Embodiments of the present invention as defined in the different aspects or in combined aspects have the advantage of providing a high subjective quality of speech/audio in case of one or more data packets not being correctly or not being received at all at the decoder side.

Furthermore, the embodiments compensate the gain differences between subsequent LPCs during concealment, which might result from the LPC coefficients being changed over time, and therefore unwanted level changes are avoided.

Furthermore, embodiments are advantageous in that during concealment two or more sets of LPC coefficients are used to independently influence the spectral behavior of voiced and unvoiced speech parts and also tonal and noise-like audio parts.

All aspects of the present invention provide an improved subjective audio quality.

According to one aspect of this invention, the energy is precisely controlled during the interpolation. Any gain that is introduced by changing the LPC is compensated.

According to another aspect of this invention, individual LPC coefficient sets are utilized for each of the codebook vectors. Each codebook vector is filtered by its corresponding LPC and the individual filtered signals are just afterwards summed up to obtain the synthesized output.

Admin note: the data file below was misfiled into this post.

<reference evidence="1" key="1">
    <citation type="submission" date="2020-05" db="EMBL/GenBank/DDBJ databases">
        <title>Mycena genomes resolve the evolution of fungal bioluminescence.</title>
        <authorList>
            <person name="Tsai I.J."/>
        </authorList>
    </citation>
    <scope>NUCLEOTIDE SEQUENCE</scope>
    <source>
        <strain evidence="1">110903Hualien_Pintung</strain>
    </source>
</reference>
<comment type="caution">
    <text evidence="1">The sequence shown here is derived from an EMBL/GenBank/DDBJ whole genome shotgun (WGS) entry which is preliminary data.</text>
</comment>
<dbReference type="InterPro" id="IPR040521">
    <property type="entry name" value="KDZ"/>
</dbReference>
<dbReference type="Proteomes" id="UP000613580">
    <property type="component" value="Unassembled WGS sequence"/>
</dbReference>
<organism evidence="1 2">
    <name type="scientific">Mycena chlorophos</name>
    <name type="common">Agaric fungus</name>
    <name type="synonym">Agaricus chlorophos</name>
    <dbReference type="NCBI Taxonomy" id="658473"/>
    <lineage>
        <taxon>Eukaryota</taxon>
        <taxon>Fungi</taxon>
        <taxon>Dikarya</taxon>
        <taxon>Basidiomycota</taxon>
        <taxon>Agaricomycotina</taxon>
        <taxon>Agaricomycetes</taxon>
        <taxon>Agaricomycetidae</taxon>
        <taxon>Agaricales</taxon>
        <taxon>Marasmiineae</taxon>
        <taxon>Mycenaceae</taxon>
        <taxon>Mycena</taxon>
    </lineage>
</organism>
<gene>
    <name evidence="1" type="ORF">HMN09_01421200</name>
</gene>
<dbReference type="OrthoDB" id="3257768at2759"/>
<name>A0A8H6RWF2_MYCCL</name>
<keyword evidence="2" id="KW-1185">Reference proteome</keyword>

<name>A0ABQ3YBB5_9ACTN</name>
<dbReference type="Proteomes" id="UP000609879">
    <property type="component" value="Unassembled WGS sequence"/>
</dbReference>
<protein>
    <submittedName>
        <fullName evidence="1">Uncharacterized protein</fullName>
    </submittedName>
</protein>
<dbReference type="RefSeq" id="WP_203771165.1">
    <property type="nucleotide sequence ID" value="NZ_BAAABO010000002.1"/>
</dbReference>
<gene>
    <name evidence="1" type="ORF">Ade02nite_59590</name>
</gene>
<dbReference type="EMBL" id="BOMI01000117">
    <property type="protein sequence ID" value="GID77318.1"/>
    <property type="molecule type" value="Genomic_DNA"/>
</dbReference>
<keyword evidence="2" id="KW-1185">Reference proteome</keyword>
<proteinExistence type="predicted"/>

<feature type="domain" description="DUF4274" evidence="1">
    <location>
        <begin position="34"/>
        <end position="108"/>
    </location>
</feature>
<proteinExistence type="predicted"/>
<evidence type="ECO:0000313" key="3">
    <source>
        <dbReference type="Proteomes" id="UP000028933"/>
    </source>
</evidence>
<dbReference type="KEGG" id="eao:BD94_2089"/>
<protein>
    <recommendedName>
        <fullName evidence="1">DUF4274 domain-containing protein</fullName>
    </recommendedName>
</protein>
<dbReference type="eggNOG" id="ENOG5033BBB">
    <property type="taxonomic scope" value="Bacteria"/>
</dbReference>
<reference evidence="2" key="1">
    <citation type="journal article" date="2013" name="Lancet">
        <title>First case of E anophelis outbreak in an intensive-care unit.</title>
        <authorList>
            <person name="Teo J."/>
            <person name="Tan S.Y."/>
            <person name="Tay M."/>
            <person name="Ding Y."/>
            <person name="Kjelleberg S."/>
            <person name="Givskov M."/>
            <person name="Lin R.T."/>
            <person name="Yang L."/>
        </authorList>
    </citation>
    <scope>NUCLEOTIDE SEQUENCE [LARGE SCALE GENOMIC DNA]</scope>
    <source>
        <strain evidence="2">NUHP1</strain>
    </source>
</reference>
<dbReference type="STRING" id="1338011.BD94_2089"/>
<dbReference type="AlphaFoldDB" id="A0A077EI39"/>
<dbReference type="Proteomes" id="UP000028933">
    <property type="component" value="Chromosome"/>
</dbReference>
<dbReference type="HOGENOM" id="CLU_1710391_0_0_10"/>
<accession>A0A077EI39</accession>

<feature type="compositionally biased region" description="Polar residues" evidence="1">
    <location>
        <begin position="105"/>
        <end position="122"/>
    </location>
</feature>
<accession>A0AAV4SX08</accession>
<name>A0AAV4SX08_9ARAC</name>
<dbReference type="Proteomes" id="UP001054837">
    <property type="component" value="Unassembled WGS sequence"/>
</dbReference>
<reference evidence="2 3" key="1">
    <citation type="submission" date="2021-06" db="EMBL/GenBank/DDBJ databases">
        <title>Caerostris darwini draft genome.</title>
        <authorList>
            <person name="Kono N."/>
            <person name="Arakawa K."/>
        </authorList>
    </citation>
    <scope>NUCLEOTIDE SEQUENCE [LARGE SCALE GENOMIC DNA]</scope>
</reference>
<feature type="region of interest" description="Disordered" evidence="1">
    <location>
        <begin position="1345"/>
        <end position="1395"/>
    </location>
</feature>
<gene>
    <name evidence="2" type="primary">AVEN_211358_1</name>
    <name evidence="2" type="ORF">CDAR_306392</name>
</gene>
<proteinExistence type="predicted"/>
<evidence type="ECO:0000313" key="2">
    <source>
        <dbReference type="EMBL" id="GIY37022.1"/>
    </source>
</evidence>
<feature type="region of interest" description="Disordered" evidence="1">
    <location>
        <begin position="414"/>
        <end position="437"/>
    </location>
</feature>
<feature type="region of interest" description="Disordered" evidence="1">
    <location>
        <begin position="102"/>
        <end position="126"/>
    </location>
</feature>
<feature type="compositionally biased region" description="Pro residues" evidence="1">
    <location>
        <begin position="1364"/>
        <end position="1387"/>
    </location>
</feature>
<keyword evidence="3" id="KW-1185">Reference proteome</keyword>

In contrast, state-of-the-art technology first adds up all excitation vectors (being generated from different codebooks) and just then feeds the sum to a single LPC filter.

According to another aspect, a noise estimate is not used, for example as an offline-trained vector, but is actually derived from the past decoded frames so that, after a certain amount of erroneous or missing packets/frames, a fade-out to the actual background noise rather than any predetermined noise spectrum is obtained. This particularly results in a feeling of acceptance at a user side, but to the fact that even when an error situation occurs, the signal provided by the decoder after a certain number of frames is related to the preceding signal. However, the signal provided by a decoder in the case of a certain number of lost or erroneous frames is a signal completely unrelated to the signal provided by the decoder before an error situation.

Applying gain compensation for the time-varying gain of the LPC allows the following advantages:

It compensates any gain that is introduced by changing the LPC.

Hence, the level of the output signal can be controlled by the codebook gains of the various codebooks. This allows for a pre-determined fade-out by eliminating any unwanted influence by the interpolated LPC.

Using a separate set of LPC coefficients for each codebook used during concealment allows the following advantages:

It creates the possibility to influence the spectral shape of tonal and noise like parts of the signal separately.

It gives the chance to play out the voiced signal part almost unchanged (e.g. desired for vowels), while the noise part may quickly be converging to background noise.